How to Solve Quadratic Equations Having Complex Solutions?

This blog introduces an expansion of the real number system into the Complex Number System. It covers operations with complex numbers and finding complex solutions to quadratic equations.

In the series of free math tutorials on solving quadratic equations, it’s our final blog on teaching students the complex solutions. Now once again the underlying assumption is that you have read our previous blogs on solving quadratic equations on the following methods:

So, let’s switch gears and get started with exploring, learning and having fun with complex solutions.

Let’s first understand what do we mean by a complex number?

A complex number is a combination of real values and imaginary values. It is denoted by z = a + ib, where a, b are real numbers and i is an imaginary unit. i=-1and no real value satisfies the equationi2= -1, therefore, the term having i is called the imaginary part of the solution..

Problems which previously had no solution can be solved with the inclusion of the complex number system.

Eager to learn how to find complex solutions?

Let’s solve the following equations having complex number solutions and master the art of solving quadratic equations.

To solve the quadratic equations having complex solutions, we need to compare the given equation with the standard form of quadratic equation, which is ax2+bx+c=0. And, after identifying the constants, we will be using the quadratic formula to find the solution. Here is the quadratic formula:

x=
-bb2-4ac2a

Example 1: x2=3x-5

Step 1: Rewrite the given quadratic equation in standard form, and identify the constants.

x2=3x-5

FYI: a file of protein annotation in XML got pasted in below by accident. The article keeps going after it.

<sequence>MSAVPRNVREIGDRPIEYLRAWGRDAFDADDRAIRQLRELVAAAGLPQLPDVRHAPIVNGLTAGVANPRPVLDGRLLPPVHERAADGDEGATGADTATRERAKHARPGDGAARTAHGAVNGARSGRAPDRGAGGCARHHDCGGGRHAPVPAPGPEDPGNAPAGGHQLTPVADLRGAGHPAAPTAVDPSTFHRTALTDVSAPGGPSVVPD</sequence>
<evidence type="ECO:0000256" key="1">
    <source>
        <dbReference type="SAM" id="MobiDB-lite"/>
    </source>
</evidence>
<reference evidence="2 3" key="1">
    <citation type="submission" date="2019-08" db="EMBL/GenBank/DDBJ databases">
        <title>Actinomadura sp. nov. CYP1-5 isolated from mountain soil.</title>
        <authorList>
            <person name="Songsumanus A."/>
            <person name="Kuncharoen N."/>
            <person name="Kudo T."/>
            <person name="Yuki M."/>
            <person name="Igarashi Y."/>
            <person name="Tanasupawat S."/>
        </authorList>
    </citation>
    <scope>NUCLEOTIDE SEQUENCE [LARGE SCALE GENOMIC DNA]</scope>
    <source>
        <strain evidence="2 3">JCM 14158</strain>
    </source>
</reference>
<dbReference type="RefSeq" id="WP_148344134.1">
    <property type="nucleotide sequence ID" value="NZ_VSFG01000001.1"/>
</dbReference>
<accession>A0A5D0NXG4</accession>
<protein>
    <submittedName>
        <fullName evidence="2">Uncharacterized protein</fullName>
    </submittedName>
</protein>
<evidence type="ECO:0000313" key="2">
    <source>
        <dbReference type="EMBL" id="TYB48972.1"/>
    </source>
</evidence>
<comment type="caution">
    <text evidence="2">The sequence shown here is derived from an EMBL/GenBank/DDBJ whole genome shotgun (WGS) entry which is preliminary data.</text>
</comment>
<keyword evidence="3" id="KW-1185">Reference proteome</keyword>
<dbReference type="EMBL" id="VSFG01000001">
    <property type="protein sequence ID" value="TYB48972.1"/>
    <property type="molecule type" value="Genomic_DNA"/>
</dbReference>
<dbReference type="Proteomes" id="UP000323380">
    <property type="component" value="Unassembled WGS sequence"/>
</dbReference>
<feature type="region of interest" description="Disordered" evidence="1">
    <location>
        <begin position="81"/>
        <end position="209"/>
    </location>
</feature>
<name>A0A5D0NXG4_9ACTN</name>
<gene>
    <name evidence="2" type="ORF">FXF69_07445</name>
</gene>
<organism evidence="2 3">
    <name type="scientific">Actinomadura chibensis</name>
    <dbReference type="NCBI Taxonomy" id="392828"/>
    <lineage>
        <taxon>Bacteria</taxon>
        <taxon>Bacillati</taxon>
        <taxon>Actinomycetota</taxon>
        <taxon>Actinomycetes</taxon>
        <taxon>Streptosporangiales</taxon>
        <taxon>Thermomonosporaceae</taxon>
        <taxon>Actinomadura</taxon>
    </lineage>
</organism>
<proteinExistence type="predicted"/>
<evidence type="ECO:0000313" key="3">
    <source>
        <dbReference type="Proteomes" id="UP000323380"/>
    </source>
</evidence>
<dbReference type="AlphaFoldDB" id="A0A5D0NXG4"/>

x2-3x+5=0

After comparing with the standard form of quadratic equation ax2+bx+c=0, we get a=1, b=-3, and c=5.

Step 2: Apply the quadratic formula.

x=-bb2-4ac2a

x=-3-32-41521

x=9-202

x=-112

x=11i2

Step 3: Separate the solutions.

x1=3+i112

x2=3-i112

Example 2: 2x2-6x+5=0

Step 1: Compare the given quadratic equation with the standard form of the quadratic equation and identify the constants.

2x2-6x+5=0

After comparing with the standard form of quadratic equation ax2+bx+c=0, we get a=2, b=-6, and c=5.

Step 2: Apply the quadratic formula.

x=-bb2-4ac2a

x=-6-62-42522

x=36-404

x=-44

x=4i4=6±2i4

x=23±i4=3±i2

Step 3: Separate the solutions.

x1=3+i2

x2=3-i2

Example 3: 8x2-4x+5=0

Step 1: Compare the standard form of the quadratic equation with the given equation and identify the constants.

8x2-4x+5=0

After comparing with the standard form of quadratic equation ax2+bx+c=0, we get a=8, b=-4, and c=5.

Step 2: Apply the quadratic formula.

x=-bb2-4ac2a

x=-4-42-48528

x=16-16016

x=-14416

x=144i16=4±12i16

x=41±3i16=1±3i4

Step 3: Separate the solutions.

x1=1+3i4

x2=1-3i4

We hope these steps were easy to follow and you understood them well.

Here are a few practice problems for you to solve if you feel confident about the solutions to the above problems using complex numbers.

• -7x^2 + 12x = 10
• 5x^2 + 8x = -4
• 5x^2 + 8x + 5 = 0
• -5x^2 + 12x – 8 = 0
• –x^2 + 4x – 5 = 0

Algebra 2 is an important part of the high school syllabus, and solving simple and complex quadratic equations is a part of the school curriculum. Understanding all four methods of solving quadratic equations not only enables you to score well in class and maintain a good GPA score but it also enables you to achieve a good score on your SAT exam, which we all know is an important part of a college application process.

And if you are one of the students who simply loves math and Algebra 2 then, you can make use of this knowledge and pursue a math undergraduate degree and go on to even make a good career out of it.

In this blog, we talked about complex numbers and how high school students solve quadratic equations with complex solutions.

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